When Anna Dubovik got on stage to deliver an address on behalf of fellow students at Skoltech’s first graduation ceremony, those who knew her – and many in the 300-strong audience did – expected smiles. The affable go-getter certainly did beam with her by-now-trademark good vibes.
But then the IT program graduate proceeded to reminisce about how before joining Skoltech, her mother had worried whether the young student-to-be should bet on the nascent university. “My mom was a little skeptical. Eventually she only asked that whatever I choose, I should be resolute in seeing it through, be a fighter”, Dubovik took a breath.
”Well, I did exactly that. And it was worth it: I got my degree, and I got to learn from and work with outstanding researchers, I got some amazing friends. But most of all,” tearing up, she looked around at the crowd gathered at the inner courtyard of Skoltech’s new building, “the strong, smart women that I discovered at Skoltech inspired me to challenge myself every day.”
Echoing this emotion, the university’s president, Prof Ed Crawley, quoted a fellow researcher from MIT and stressed the importance of what he called “heart”. Emotional drive and passion, said Crawley, are the forces that make or break a young research institute. Judging science and innovation by numbers only is not enough.
Having said that, guests at the commencement ceremony – such as Russian first deputy Prime Minister Arkady Dvorkovich who serves as the institute’s Chairman of the Board of Trustees – as well as the university’s leadership, know that key stats and KPIs do play an important role.
Fifty two master’s students in IT, Energy, Space, and Advanced Manufacturing are expected to graduate from Skoltech by the end of 2015. The inaugural group of students, some of whom joined the innovation-focused university as early as 2012, hails from 15 countries. Thirty five percent of all graduates are women, and almost half of the graduating students were actively involved in startup projects or established their own companies during their time with Skoltech. A majority studied and worked at the Massachusetts Institute of Technology (MIT), honing their skills as researchers and entrepreneurs – and their English.
And now, having celebrated their achievements with the likes of Russian PM Dmitry Medvedev, students and staff feel it is time to give back to the organization. Dmitry Smirnov, one of six students who collected “Outstanding Thesis Awards” for scientific excellence, announced the establishment of an Alumni Association tasked with administering a student Startup Project Challenge and a million ruble award . A third of the sum was collected by Smirnov and his colleagues. Skoltech leadership raised a further four million rubles for a student grant scheme and, closing the ceremony, Prof Crawley announced the establishment of a ‘best teacher award’ in honor and memory of his father.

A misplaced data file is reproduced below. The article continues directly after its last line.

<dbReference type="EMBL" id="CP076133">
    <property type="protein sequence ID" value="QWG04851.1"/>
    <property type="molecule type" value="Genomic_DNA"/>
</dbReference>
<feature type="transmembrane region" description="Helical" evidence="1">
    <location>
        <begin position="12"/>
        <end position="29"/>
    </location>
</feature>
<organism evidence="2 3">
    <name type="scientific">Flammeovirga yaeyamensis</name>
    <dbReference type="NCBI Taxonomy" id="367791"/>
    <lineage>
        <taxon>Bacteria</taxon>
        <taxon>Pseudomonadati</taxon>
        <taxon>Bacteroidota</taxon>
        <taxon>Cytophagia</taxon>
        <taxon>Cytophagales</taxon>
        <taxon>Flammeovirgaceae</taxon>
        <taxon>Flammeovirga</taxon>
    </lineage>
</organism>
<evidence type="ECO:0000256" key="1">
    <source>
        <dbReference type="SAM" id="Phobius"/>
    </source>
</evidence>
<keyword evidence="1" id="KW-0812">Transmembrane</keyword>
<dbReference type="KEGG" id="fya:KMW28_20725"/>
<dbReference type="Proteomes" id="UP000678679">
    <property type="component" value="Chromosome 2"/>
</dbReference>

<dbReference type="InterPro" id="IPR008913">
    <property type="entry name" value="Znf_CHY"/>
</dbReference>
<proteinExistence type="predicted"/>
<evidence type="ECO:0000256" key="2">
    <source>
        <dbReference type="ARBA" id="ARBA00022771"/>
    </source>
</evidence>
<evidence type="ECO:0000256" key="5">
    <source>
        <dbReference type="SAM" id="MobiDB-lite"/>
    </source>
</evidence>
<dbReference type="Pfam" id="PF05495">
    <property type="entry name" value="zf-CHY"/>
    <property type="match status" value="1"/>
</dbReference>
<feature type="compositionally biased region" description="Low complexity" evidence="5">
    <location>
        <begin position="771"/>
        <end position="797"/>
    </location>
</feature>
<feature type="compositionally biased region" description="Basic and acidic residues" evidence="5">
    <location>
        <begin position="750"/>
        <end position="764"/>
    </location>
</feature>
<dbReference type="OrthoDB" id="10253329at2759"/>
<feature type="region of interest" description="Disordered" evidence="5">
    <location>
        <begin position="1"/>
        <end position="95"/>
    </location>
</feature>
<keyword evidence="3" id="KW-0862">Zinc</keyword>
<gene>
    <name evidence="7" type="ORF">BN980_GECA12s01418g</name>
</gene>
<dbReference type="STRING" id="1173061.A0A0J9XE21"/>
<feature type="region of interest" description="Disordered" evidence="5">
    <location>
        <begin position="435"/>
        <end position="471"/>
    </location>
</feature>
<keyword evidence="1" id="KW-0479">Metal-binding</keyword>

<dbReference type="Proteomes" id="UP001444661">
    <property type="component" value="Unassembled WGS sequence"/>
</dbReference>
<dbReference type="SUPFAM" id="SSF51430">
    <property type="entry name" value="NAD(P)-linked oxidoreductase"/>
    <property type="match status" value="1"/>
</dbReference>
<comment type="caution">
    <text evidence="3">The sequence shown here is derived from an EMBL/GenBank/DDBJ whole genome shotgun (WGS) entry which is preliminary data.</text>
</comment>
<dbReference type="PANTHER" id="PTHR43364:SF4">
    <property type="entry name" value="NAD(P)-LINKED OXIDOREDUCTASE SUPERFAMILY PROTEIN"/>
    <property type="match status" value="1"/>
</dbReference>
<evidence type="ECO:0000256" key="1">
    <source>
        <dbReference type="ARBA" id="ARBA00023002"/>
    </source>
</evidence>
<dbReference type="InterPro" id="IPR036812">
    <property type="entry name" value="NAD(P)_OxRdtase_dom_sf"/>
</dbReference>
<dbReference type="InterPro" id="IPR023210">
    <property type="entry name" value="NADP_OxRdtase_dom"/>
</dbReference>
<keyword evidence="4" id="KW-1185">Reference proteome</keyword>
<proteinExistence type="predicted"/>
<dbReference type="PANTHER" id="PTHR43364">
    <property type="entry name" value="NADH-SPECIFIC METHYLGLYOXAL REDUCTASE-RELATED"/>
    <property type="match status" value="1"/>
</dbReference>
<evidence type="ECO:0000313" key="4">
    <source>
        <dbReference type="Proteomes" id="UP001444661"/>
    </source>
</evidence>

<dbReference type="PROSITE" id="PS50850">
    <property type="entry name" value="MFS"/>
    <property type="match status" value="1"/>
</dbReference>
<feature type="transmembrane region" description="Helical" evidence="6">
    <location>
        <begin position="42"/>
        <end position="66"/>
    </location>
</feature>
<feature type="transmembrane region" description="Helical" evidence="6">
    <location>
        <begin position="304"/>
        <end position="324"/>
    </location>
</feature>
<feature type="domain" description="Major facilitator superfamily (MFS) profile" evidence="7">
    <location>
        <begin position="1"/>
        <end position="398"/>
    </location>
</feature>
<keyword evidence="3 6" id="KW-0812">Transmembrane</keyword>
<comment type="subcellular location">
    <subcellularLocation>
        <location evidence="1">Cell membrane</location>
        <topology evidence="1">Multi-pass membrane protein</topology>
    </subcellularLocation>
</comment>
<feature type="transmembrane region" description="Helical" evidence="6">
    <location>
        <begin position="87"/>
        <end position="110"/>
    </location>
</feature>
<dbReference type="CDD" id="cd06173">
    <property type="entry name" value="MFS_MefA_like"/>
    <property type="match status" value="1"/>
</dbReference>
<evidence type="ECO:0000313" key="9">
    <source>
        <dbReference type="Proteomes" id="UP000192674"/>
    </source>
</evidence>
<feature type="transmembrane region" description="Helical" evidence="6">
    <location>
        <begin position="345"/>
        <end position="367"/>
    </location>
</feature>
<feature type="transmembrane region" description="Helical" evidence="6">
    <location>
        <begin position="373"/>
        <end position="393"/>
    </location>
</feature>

Smirnov believes that “the one big advantage we Skoltech students had over anyone studying in traditional Russian universities is that we worked on our projects in flexible teams. The other is that the curriculum and internships constantly pushed us to embrace a simple truth about applied research – it has to provide value, to produce a high return on investment.”
Equipped with this ambitious-yet-realistic approach he now hopes to become a serial entrepreneur in the up and coming field of “Internet of Energy”. Smirnov will stay on in Skoltech as a PhD student with Prof Alessandro Golkar of the Strategic Innovation Research Group (SIRG.)
Start a Future
While some graduates envision an academic career combining entrepreneurship and research, others plan to join established companies (Intel and Cisco are two coveted destinations) or work with public organizations. Dubovik, along with two other IT grads is starting to work at the Data Analysis Laboratory recently launched by Moscow City’s departments of Healthcare and Information Technology.
“Our main aim is to apply data analysis to provide government officials with insights leading to decisions that improve life in Moscow”, she says, “I want to prove that a Skoltech alumna is a person ready to impact the world in the long run”.
Then there are those who dream to build the next unicorn startup. Enter Andrii Omelianovych, another Outstanding Thesis Awards’ laureate, plans to stay on at Skoltech as a PhD student with the institute’s Electrochemical Energy Storage research center. These days Omelianovych is launching a shared ride startup called Sharxi, along with fellow graduate Boris Urman.
“Skoltech brought to my life a culture of perseverance and encouragement”, he explains. “Trials, errors, failures are all learning experiences. Then you start all over again until you achieve something real. Now I am going through a similar process, but in the real world. I want my startup to optimize transportation in Moscow”.
That sounds like a big load on your plate.
“Yes. But having big ambitions is something I learned at Skoltech. I want this university to be proud of me”.
Text: Ilan Goren. Photos: Vitaly Shustikov and Ilan Goren